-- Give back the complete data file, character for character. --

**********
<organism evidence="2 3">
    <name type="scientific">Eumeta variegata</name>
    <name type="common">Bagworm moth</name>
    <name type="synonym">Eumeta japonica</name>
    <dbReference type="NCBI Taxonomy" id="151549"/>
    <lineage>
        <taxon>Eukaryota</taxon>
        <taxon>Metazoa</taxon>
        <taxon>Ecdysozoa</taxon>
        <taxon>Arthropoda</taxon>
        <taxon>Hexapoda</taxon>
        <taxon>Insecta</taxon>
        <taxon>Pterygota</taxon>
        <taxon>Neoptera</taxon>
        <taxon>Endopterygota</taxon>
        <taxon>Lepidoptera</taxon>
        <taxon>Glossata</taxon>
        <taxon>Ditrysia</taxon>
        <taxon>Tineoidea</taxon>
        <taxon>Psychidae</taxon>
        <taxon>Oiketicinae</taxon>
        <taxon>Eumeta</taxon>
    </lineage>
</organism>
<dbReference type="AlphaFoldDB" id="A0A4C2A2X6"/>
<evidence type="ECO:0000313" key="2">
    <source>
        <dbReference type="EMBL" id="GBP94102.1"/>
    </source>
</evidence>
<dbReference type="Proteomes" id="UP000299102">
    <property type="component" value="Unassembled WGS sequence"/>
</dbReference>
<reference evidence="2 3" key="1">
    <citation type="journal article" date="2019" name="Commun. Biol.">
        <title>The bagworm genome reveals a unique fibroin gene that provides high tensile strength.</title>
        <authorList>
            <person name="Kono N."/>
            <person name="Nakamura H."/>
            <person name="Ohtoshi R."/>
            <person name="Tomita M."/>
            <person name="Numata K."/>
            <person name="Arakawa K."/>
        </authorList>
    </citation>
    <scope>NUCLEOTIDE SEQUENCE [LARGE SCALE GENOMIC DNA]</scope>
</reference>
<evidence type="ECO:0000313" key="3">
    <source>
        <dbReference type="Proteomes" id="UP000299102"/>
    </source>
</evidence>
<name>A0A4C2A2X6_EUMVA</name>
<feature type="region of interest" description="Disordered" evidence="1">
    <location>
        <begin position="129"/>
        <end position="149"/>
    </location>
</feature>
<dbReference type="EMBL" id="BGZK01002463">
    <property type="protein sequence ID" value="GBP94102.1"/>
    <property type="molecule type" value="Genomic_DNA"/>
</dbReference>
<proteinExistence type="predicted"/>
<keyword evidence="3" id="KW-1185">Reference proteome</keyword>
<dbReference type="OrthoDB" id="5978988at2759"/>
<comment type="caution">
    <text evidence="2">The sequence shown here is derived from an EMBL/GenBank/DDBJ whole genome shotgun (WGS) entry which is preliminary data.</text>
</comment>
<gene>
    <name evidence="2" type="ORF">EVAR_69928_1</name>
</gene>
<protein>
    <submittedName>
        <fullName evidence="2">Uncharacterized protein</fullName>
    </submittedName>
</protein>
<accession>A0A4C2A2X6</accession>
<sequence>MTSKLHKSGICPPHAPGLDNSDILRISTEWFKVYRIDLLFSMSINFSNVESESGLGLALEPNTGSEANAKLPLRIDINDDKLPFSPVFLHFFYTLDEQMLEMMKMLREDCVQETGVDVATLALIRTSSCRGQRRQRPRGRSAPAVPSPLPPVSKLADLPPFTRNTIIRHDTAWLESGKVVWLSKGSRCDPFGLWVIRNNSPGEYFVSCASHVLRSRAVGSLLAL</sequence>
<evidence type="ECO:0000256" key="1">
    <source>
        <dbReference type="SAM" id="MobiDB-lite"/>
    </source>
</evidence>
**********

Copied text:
<organism evidence="2 3">
    <name type="scientific">Eumeta variegata</name>
    <name type="common">Bagworm moth</name>
    <name type="synonym">Eumeta japonica</name>
    <dbReference type="NCBI Taxonomy" id="151549"/>
    <lineage>
        <taxon>Eukaryota</taxon>
        <taxon>Metazoa</taxon>
        <taxon>Ecdysozoa</taxon>
        <taxon>Arthropoda</taxon>
        <taxon>Hexapoda</taxon>
        <taxon>Insecta</taxon>
        <taxon>Pterygota</taxon>
        <taxon>Neoptera</taxon>
        <taxon>Endopterygota</taxon>
        <taxon>Lepidoptera</taxon>
        <taxon>Glossata</taxon>
        <taxon>Ditrysia</taxon>
        <taxon>Tineoidea</taxon>
        <taxon>Psychidae</taxon>
        <taxon>Oiketicinae</taxon>
        <taxon>Eumeta</taxon>
    </lineage>
</organism>
<dbReference type="AlphaFoldDB" id="A0A4C2A2X6"/>
<evidence type="ECO:0000313" key="2">
    <source>
        <dbReference type="EMBL" id="GBP94102.1"/>
    </source>
</evidence>
<dbReference type="Proteomes" id="UP000299102">
    <property type="component" value="Unassembled WGS sequence"/>
</dbReference>
<reference evidence="2 3" key="1">
    <citation type="journal article" date="2019" name="Commun. Biol.">
        <title>The bagworm genome reveals a unique fibroin gene that provides high tensile strength.</title>
        <authorList>
            <person name="Kono N."/>
            <person name="Nakamura H."/>
            <person name="Ohtoshi R."/>
            <person name="Tomita M."/>
            <person name="Numata K."/>
            <person name="Arakawa K."/>
        </authorList>
    </citation>
    <scope>NUCLEOTIDE SEQUENCE [LARGE SCALE GENOMIC DNA]</scope>
</reference>
<evidence type="ECO:0000313" key="3">
    <source>
        <dbReference type="Proteomes" id="UP000299102"/>
    </source>
</evidence>
<name>A0A4C2A2X6_EUMVA</name>
<feature type="region of interest" description="Disordered" evidence="1">
    <location>
        <begin position="129"/>
        <end position="149"/>
    </location>
</feature>
<dbReference type="EMBL" id="BGZK01002463">
    <property type="protein sequence ID" value="GBP94102.1"/>
    <property type="molecule type" value="Genomic_DNA"/>
</dbReference>
<proteinExistence type="predicted"/>
<keyword evidence="3" id="KW-1185">Reference proteome</keyword>
<dbReference type="OrthoDB" id="5978988at2759"/>
<comment type="caution">
    <text evidence="2">The sequence shown here is derived from an EMBL/GenBank/DDBJ whole genome shotgun (WGS) entry which is preliminary data.</text>
</comment>
<gene>
    <name evidence="2" type="ORF">EVAR_69928_1</name>
</gene>
<protein>
    <submittedName>
        <fullName evidence="2">Uncharacterized protein</fullName>
    </submittedName>
</protein>
<accession>A0A4C2A2X6</accession>
<sequence>MTSKLHKSGICPPHAPGLDNSDILRISTEWFKVYRIDLLFSMSINFSNVESESGLGLALEPNTGSEANAKLPLRIDINDDKLPFSPVFLHFFYTLDEQMLEMMKMLREDCVQETGVDVATLALIRTSSCRGQRRQRPRGRSAPAVPSPLPPVSKLADLPPFTRNTIIRHDTAWLESGKVVWLSKGSRCDPFGLWVIRNNSPGEYFVSCASHVLRSRAVGSLLAL</sequence>
<evidence type="ECO:0000256" key="1">
    <source>
        <dbReference type="SAM" id="MobiDB-lite"/>
    </source>
</evidence>